West Virginia native and TV personality Mark Bowe brings Barnwood Builders fame to Greenbrier County gift shop.
The nation was first introduced to Mark Bowe through the DIY Network show Barnwood Builders. The show, which debuted in 2013, follows Bowe and his all-West Virginia crew as they restore some of the nation’s oldest barns and log cabins, while also turning reclaimed logs and lumber into modern homes. Much of the the rehab work required happens at the crew’s “Boneyard” in Greenbrier County.
The show has been a huge success, but Bowe and fans of the show wanted more. “The idea for the retail store/showroom was born from the desire of our fans to have a destination to visit,” Bowe says. “Retail is a totally different beast from the Boneyard and construction sites that we typically work on and around; however, I love a good challenge.”
In February 2017, Bowe opened the Barnwood Living store and showroom in White Sulphur Springs. The shop’s inventory follows the rustic and vintage vibes of the show, featuring furniture and other small household items made by Bowe’s crew from reclaimed and locally sourced wood. Fans can also find all the Barnwood Builders gear they could imagine, including T-shirts, candles, stickers, wooden signs, tumblers, “barn”danas, and even a pencil holder branded with the Barnwood Living and Barnwood Builders names.
The store also offers an array of West Virginia-made products. The Barnwood Living team is always on the hunt for hand-crafted furniture and gifts made by local artisans—things that are not in short supply in Greenbrier County. The store offers hand-turned wooden bowls, handmade wooden spoons, lamps made from repurposed materials, and individually made light switch covers. The wealth of handmade goods in the area is one reason Bowe chose White Sulphur Springs for the store’s location. His motivation goes deeper than that, though.
Bowe is a Lewisburg resident and a two-time graduate of West Virginia University. He holds a bachelor’s in business administration and a master’s in safety management, both from WVU’s College of Business and Economics. He worked as a coal miner to pay his way through college and in 1995 opened his first company, Antique Cabins and Barns. His roots run deep in the Mountain State, and he says running businesses here is his way of giving back to a place that holds a very large piece of his heart.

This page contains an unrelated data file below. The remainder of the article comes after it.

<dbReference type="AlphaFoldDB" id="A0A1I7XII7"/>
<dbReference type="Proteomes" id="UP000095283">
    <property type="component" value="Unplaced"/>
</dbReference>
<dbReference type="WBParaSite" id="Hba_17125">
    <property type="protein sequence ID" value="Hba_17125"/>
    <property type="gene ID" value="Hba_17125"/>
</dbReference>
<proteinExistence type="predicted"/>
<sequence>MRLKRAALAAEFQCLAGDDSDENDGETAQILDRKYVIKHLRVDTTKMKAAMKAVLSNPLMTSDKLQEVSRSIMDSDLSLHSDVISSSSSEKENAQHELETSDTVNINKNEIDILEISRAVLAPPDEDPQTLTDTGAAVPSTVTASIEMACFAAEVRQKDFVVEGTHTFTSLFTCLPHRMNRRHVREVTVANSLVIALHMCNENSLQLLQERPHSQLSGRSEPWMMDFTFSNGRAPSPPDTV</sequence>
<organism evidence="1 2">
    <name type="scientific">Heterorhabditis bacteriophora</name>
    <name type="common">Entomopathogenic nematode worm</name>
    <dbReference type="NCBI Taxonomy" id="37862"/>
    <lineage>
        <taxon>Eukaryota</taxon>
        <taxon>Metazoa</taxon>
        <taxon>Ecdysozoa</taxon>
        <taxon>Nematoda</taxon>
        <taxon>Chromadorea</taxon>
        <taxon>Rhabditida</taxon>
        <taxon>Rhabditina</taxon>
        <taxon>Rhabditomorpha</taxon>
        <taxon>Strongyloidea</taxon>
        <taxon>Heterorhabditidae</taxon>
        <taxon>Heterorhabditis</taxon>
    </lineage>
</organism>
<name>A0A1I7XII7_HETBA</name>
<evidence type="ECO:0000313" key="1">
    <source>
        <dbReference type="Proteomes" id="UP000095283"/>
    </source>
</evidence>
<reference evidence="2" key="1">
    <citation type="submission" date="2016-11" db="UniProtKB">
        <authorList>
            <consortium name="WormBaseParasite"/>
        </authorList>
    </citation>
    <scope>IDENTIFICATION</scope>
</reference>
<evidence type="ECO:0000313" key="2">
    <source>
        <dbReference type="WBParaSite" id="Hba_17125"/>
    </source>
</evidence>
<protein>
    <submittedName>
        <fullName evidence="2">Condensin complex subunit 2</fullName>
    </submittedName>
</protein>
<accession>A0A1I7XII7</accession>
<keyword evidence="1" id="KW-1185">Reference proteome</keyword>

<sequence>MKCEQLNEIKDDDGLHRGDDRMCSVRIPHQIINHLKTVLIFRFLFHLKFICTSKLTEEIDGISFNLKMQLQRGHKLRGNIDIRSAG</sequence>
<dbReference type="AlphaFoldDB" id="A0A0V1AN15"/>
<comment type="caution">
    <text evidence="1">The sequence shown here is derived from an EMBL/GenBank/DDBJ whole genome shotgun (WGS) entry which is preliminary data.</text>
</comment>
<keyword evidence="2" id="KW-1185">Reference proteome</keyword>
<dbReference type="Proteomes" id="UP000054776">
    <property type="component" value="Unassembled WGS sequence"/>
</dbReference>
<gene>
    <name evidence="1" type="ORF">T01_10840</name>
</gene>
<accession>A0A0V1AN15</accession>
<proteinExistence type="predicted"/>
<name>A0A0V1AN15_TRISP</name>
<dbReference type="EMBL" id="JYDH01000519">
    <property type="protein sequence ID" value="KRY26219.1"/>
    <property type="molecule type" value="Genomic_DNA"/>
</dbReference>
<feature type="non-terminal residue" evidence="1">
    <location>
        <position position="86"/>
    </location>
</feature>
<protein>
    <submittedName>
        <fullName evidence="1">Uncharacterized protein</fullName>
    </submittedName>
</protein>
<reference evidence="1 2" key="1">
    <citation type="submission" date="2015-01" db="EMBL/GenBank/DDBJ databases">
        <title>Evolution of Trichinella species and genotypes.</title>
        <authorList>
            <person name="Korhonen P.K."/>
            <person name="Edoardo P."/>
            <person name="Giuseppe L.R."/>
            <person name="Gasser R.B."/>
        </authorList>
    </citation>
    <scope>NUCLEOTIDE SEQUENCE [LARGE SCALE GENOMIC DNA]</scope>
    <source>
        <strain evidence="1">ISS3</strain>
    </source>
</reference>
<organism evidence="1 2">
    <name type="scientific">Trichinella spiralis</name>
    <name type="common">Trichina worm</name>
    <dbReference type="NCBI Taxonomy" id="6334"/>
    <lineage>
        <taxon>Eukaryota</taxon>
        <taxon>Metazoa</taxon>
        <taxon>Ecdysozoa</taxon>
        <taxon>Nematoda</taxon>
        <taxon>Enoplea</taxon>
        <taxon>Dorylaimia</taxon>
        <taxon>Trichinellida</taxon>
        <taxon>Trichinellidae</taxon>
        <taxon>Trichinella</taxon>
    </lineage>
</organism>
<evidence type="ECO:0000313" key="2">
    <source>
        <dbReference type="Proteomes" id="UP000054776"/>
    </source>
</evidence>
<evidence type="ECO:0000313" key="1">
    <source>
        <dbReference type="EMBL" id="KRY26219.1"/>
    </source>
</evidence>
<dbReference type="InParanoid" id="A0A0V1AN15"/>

As a result, the Barnwood Living team supports its community as much as possible. The team has worked closely with the United Way of Greenbrier Valley as well as Main Street White Sulphur Springs. But its most important service may be giving tourists one more reason to visit White Sulphur Springs.
Fans from around the world stop into the store. “The best part of having a retail store/showroom is giving our fans and clients a destination. A place that they can visit and put their hands on 100-plus-year-old beams and barnwood,” Bowe says.
Bowe recently launched a new pop-up shop in Round Top, Texas, at that city’s annual antique fair, selling many of the same items found in the White Sulphur Springs location. He plans to add a permanent Texas location to the Barnwood family in spring 2019. But there’s no need for West Virginians to worry about Bowe relocating entirely to the Lonestar State anytime soon. “There is nothing that makes me more proud than to represent my home state in a positive way. I will continue to carry that flag proudly,” he says.
written by Carlee Lammers and Nikki Bowman
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